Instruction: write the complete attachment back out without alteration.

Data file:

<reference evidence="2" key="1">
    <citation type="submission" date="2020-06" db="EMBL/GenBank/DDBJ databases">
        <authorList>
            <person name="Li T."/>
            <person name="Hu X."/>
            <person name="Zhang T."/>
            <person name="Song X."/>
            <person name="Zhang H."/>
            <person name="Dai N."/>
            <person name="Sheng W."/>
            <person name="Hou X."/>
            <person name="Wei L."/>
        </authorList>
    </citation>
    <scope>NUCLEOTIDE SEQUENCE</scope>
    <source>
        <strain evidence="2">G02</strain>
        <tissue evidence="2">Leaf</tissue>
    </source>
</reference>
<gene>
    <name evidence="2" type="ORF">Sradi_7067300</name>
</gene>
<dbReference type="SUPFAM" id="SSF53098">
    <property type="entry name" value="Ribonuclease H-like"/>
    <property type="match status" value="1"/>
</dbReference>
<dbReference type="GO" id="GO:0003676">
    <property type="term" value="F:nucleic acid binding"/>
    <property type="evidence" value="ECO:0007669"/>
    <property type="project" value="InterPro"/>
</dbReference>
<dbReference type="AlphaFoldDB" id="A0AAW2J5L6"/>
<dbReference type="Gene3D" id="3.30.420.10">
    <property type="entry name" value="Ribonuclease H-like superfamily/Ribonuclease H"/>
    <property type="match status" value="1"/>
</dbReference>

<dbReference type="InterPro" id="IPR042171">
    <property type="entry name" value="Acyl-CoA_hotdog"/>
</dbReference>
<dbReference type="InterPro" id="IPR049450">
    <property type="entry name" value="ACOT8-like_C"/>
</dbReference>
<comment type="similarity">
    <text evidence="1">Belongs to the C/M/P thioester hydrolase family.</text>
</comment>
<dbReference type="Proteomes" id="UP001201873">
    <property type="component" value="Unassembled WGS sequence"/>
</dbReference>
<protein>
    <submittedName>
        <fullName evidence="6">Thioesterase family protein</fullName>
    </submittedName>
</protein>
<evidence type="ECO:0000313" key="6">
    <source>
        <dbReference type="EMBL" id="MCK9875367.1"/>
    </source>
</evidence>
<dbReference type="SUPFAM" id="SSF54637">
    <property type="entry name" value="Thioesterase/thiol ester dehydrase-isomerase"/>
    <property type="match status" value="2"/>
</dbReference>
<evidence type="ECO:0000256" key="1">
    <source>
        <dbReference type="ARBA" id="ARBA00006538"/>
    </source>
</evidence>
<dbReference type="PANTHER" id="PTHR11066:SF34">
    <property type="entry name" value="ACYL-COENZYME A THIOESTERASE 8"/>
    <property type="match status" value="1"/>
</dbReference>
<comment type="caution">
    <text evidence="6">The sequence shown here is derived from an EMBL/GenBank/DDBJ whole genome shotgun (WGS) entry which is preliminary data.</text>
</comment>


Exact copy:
<reference evidence="2" key="1">
    <citation type="submission" date="2020-06" db="EMBL/GenBank/DDBJ databases">
        <authorList>
            <person name="Li T."/>
            <person name="Hu X."/>
            <person name="Zhang T."/>
            <person name="Song X."/>
            <person name="Zhang H."/>
            <person name="Dai N."/>
            <person name="Sheng W."/>
            <person name="Hou X."/>
            <person name="Wei L."/>
        </authorList>
    </citation>
    <scope>NUCLEOTIDE SEQUENCE</scope>
    <source>
        <strain evidence="2">G02</strain>
        <tissue evidence="2">Leaf</tissue>
    </source>
</reference>
<gene>
    <name evidence="2" type="ORF">Sradi_7067300</name>
</gene>
<dbReference type="SUPFAM" id="SSF53098">
    <property type="entry name" value="Ribonuclease H-like"/>
    <property type="match status" value="1"/>
</dbReference>
<dbReference type="GO" id="GO:0003676">
    <property type="term" value="F:nucleic acid binding"/>
    <property type="evidence" value="ECO:0007669"/>
    <property type="project" value="InterPro"/>
</dbReference>
<dbReference type="AlphaFoldDB" id="A0AAW2J5L6"/>
<dbReference type="Gene3D" id="3.30.420.10">
    <property type="entry name" value="Ribonuclease H-like superfamily/Ribonuclease H"/>
    <property type="match status" value="1"/>
</dbReference>

<dbReference type="InterPro" id="IPR042171">
    <property type="entry name" value="Acyl-CoA_hotdog"/>
</dbReference>
<dbReference type="InterPro" id="IPR049450">
    <property type="entry name" value="ACOT8-like_C"/>
</dbReference>
<comment type="similarity">
    <text evidence="1">Belongs to the C/M/P thioester hydrolase family.</text>
</comment>
<dbReference type="Proteomes" id="UP001201873">
    <property type="component" value="Unassembled WGS sequence"/>
</dbReference>
<protein>
    <submittedName>
        <fullName evidence="6">Thioesterase family protein</fullName>
    </submittedName>
</protein>
<evidence type="ECO:0000313" key="6">
    <source>
        <dbReference type="EMBL" id="MCK9875367.1"/>
    </source>
</evidence>
<dbReference type="SUPFAM" id="SSF54637">
    <property type="entry name" value="Thioesterase/thiol ester dehydrase-isomerase"/>
    <property type="match status" value="2"/>
</dbReference>
<evidence type="ECO:0000256" key="1">
    <source>
        <dbReference type="ARBA" id="ARBA00006538"/>
    </source>
</evidence>
<dbReference type="PANTHER" id="PTHR11066:SF34">
    <property type="entry name" value="ACYL-COENZYME A THIOESTERASE 8"/>
    <property type="match status" value="1"/>
</dbReference>
<comment type="caution">
    <text evidence="6">The sequence shown here is derived from an EMBL/GenBank/DDBJ whole genome shotgun (WGS) entry which is preliminary data.</text>
</comment>